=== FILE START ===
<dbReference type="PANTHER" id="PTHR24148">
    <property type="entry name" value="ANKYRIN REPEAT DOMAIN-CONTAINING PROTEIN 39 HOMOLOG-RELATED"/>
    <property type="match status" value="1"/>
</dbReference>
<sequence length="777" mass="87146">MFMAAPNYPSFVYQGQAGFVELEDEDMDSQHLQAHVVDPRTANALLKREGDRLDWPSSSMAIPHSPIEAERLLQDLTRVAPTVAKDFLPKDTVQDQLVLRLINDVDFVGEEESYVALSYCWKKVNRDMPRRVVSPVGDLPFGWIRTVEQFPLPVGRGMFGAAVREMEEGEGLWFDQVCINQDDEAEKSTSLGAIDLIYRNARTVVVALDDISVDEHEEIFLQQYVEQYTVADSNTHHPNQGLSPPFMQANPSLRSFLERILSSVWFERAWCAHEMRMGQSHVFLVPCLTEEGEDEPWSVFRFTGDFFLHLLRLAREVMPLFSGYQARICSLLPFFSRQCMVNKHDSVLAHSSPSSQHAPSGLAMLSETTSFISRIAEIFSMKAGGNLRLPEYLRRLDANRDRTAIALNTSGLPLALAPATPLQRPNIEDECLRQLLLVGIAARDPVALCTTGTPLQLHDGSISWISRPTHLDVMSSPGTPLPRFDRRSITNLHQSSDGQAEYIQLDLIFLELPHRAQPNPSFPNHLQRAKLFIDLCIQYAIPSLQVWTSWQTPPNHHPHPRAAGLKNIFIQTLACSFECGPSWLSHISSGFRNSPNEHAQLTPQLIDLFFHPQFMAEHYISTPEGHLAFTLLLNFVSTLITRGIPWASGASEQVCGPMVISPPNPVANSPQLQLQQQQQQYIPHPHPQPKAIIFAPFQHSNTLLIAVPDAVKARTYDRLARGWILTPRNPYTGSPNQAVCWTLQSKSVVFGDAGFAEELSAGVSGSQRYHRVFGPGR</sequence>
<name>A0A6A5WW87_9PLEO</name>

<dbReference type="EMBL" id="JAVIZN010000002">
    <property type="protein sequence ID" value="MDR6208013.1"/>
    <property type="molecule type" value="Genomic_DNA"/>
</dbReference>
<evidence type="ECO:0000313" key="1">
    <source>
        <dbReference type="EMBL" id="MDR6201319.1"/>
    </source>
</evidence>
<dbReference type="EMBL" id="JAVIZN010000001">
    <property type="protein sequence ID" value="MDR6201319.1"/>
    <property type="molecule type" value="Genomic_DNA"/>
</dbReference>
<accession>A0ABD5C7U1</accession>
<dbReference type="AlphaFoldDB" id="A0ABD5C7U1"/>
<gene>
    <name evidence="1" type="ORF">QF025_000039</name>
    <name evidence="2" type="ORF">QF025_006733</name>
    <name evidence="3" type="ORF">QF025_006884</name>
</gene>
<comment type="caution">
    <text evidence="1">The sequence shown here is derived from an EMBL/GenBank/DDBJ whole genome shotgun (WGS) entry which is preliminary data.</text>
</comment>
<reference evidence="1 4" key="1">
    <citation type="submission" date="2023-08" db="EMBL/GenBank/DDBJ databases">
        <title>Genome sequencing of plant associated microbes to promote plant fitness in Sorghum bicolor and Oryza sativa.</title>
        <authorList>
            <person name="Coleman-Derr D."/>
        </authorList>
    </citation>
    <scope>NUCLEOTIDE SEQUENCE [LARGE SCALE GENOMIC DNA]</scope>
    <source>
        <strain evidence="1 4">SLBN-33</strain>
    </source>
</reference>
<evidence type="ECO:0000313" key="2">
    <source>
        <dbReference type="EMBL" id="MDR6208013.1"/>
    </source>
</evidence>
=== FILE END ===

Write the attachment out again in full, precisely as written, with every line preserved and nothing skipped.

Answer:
<dbReference type="PANTHER" id="PTHR24148">
    <property type="entry name" value="ANKYRIN REPEAT DOMAIN-CONTAINING PROTEIN 39 HOMOLOG-RELATED"/>
    <property type="match status" value="1"/>
</dbReference>
<sequence length="777" mass="87146">MFMAAPNYPSFVYQGQAGFVELEDEDMDSQHLQAHVVDPRTANALLKREGDRLDWPSSSMAIPHSPIEAERLLQDLTRVAPTVAKDFLPKDTVQDQLVLRLINDVDFVGEEESYVALSYCWKKVNRDMPRRVVSPVGDLPFGWIRTVEQFPLPVGRGMFGAAVREMEEGEGLWFDQVCINQDDEAEKSTSLGAIDLIYRNARTVVVALDDISVDEHEEIFLQQYVEQYTVADSNTHHPNQGLSPPFMQANPSLRSFLERILSSVWFERAWCAHEMRMGQSHVFLVPCLTEEGEDEPWSVFRFTGDFFLHLLRLAREVMPLFSGYQARICSLLPFFSRQCMVNKHDSVLAHSSPSSQHAPSGLAMLSETTSFISRIAEIFSMKAGGNLRLPEYLRRLDANRDRTAIALNTSGLPLALAPATPLQRPNIEDECLRQLLLVGIAARDPVALCTTGTPLQLHDGSISWISRPTHLDVMSSPGTPLPRFDRRSITNLHQSSDGQAEYIQLDLIFLELPHRAQPNPSFPNHLQRAKLFIDLCIQYAIPSLQVWTSWQTPPNHHPHPRAAGLKNIFIQTLACSFECGPSWLSHISSGFRNSPNEHAQLTPQLIDLFFHPQFMAEHYISTPEGHLAFTLLLNFVSTLITRGIPWASGASEQVCGPMVISPPNPVANSPQLQLQQQQQQYIPHPHPQPKAIIFAPFQHSNTLLIAVPDAVKARTYDRLARGWILTPRNPYTGSPNQAVCWTLQSKSVVFGDAGFAEELSAGVSGSQRYHRVFGPGR</sequence>
<name>A0A6A5WW87_9PLEO</name>

<dbReference type="EMBL" id="JAVIZN010000002">
    <property type="protein sequence ID" value="MDR6208013.1"/>
    <property type="molecule type" value="Genomic_DNA"/>
</dbReference>
<evidence type="ECO:0000313" key="1">
    <source>
        <dbReference type="EMBL" id="MDR6201319.1"/>
    </source>
</evidence>
<dbReference type="EMBL" id="JAVIZN010000001">
    <property type="protein sequence ID" value="MDR6201319.1"/>
    <property type="molecule type" value="Genomic_DNA"/>
</dbReference>
<accession>A0ABD5C7U1</accession>
<dbReference type="AlphaFoldDB" id="A0ABD5C7U1"/>
<gene>
    <name evidence="1" type="ORF">QF025_000039</name>
    <name evidence="2" type="ORF">QF025_006733</name>
    <name evidence="3" type="ORF">QF025_006884</name>
</gene>
<comment type="caution">
    <text evidence="1">The sequence shown here is derived from an EMBL/GenBank/DDBJ whole genome shotgun (WGS) entry which is preliminary data.</text>
</comment>
<reference evidence="1 4" key="1">
    <citation type="submission" date="2023-08" db="EMBL/GenBank/DDBJ databases">
        <title>Genome sequencing of plant associated microbes to promote plant fitness in Sorghum bicolor and Oryza sativa.</title>
        <authorList>
            <person name="Coleman-Derr D."/>
        </authorList>
    </citation>
    <scope>NUCLEOTIDE SEQUENCE [LARGE SCALE GENOMIC DNA]</scope>
    <source>
        <strain evidence="1 4">SLBN-33</strain>
    </source>
</reference>
<evidence type="ECO:0000313" key="2">
    <source>
        <dbReference type="EMBL" id="MDR6208013.1"/>
    </source>
</evidence>